Moon Knight Artist Reacts to Not Getting Paid for Disney+ Show

By Pierre Chanliau Updated:
Moon Knight MCU artist

Before the premiere of Hawkeye on Disney+, advertising for the show was going into overdrive, but much of it looked strikingly familiar to artwork directly from the comics. It was then discovered that the original artist, David Aja, was not being paid for the marketing using his designs to promote the series. Similarly, Moon Knight could be facing another, albeit smaller, backlash from fans.

Aja speaking out so bluntly about not being paid caused some fans to push for a boycott of Hawkeye until Marvel Studios and Disney appropriately compensated him. Now, the artist responsible for what will no doubt become one of the most popular costumes to grace the Marvel Cinematic Universe, Marc Spector's Mr. Knight outfit, hasn't been paid either.

Another Marvel Artist Comments on Not Getting Paid

Mr. Knight, Moon Knight

Fans were excited to see that Oscar Isaac's Marc Spector would be donning the fan-favorite Mr. Knight outfit from the comics, another persona of the former mercenary in Moon Knight.

However, it wasn't only fans excited by the appearance of Mr. Knight, but the artist primarily responsible for helping bring the design to life in the comics, Declan Shalvey. The artist described his excitement at seeing something he drew "out of [his] brain" and seeing it in live-action:

However, when one fan stated that Shalvey should be paid for the outfit's use in the series, Shalvey could only say, "That'd be nice!":

One fan expressed hope that Shalvey would at least appear in the series' credits and get a payout, but Shalvey would only "expect the former":


Origin of Mr. Knight's Design Not So Simple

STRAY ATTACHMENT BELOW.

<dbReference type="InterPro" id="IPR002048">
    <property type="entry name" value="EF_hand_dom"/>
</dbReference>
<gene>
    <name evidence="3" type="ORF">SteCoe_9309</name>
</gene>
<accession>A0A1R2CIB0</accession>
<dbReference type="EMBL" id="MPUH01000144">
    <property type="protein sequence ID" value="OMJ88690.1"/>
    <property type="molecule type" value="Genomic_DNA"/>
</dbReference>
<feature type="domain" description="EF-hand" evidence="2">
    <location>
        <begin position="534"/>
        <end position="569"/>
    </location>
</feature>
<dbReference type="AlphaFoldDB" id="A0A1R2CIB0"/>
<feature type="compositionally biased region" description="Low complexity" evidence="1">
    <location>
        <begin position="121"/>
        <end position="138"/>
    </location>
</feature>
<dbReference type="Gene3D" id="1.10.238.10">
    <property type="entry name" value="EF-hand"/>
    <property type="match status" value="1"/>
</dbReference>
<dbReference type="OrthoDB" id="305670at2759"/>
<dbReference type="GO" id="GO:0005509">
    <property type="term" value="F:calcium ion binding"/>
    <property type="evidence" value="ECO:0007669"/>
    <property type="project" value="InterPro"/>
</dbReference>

So, this case isn't nearly as straightforward as the one with David Aja, since the original appearance of Moon Knight's Mr. Knight did not wholly originate from Declan Shalvey in "Moon Knight" issue #1 in 2014, but in "Secret Avengers" issue #19 in 2011, penciled by Michael Lark. However, looking at both outfit designs side-by-side, they appear remarkably similar.

Secret Avengers Moon Knight White Suit Design
"Secret Avengers" (2010) — Issue #19

After this single issue of "Secret Avengers," the costume didn't appear again for over two years until the first issue of Moon Knight's relaunch in 2014. It's a truly bizarre coincidence, only explained by both comic issues being written by Warren Ellis.

Shalvey actually acknowledged in an interview at the end of 2013, before Warren Ellis' "Moon Knight," that "Michael Lark did get to draw the suit-and-tie version first in one of Warren's 'Secret Avengers' issues." But, it should be acknowledged that there are differences between both artists' designs, however minor they might be.

Instead of wearing a three-piece suit like Declan Shalvey's design, Michael Lark drew Moon Knight wearing a simpler two-piece suit. Another, more blatant difference between both designs is Lark's being colored with black dress shoes, while Shalvey's outfit has white shoes to match the rest of the suit.

Mr. Knight Moon Knight Costume Design Comic Panels
Marvel Comics

Other minor details are Lark's outfit seemingly having spikes on the knuckles of Moon Knights' gloves, along with the eyes not being as emphasized in Shalvey's rendition. Now, this isn't to discount Shalvey's work in designing the costume for Mr. Knight's proper debut in Warren Ellis' "Moon Knight" run.

After all, Shalvey was given a chance to fully showcase this design in all its glory, unlike Lark, who was limited to a single issue and only so many comic panels. If anything, both of these artists should be compensated for a design that will undoubtedly be put onto posters, clothing, made into expensive replica action figures, and so much more.

Fans will get to see more of this costume and whether these two artists will appear in the series credits when Moon Knight debuts on Disney+ on March 30, 2022.

- About The Author: Pierre Chanliau
Pierre Chanliau began as a news & feature writer for The Direct at the site's launch in 2020. As a longtime reader of superhero comic books, Pierre's knowledge of Marvel and DC is extensive, informing his reporting and editorial pieces regarding the MCU and DCU.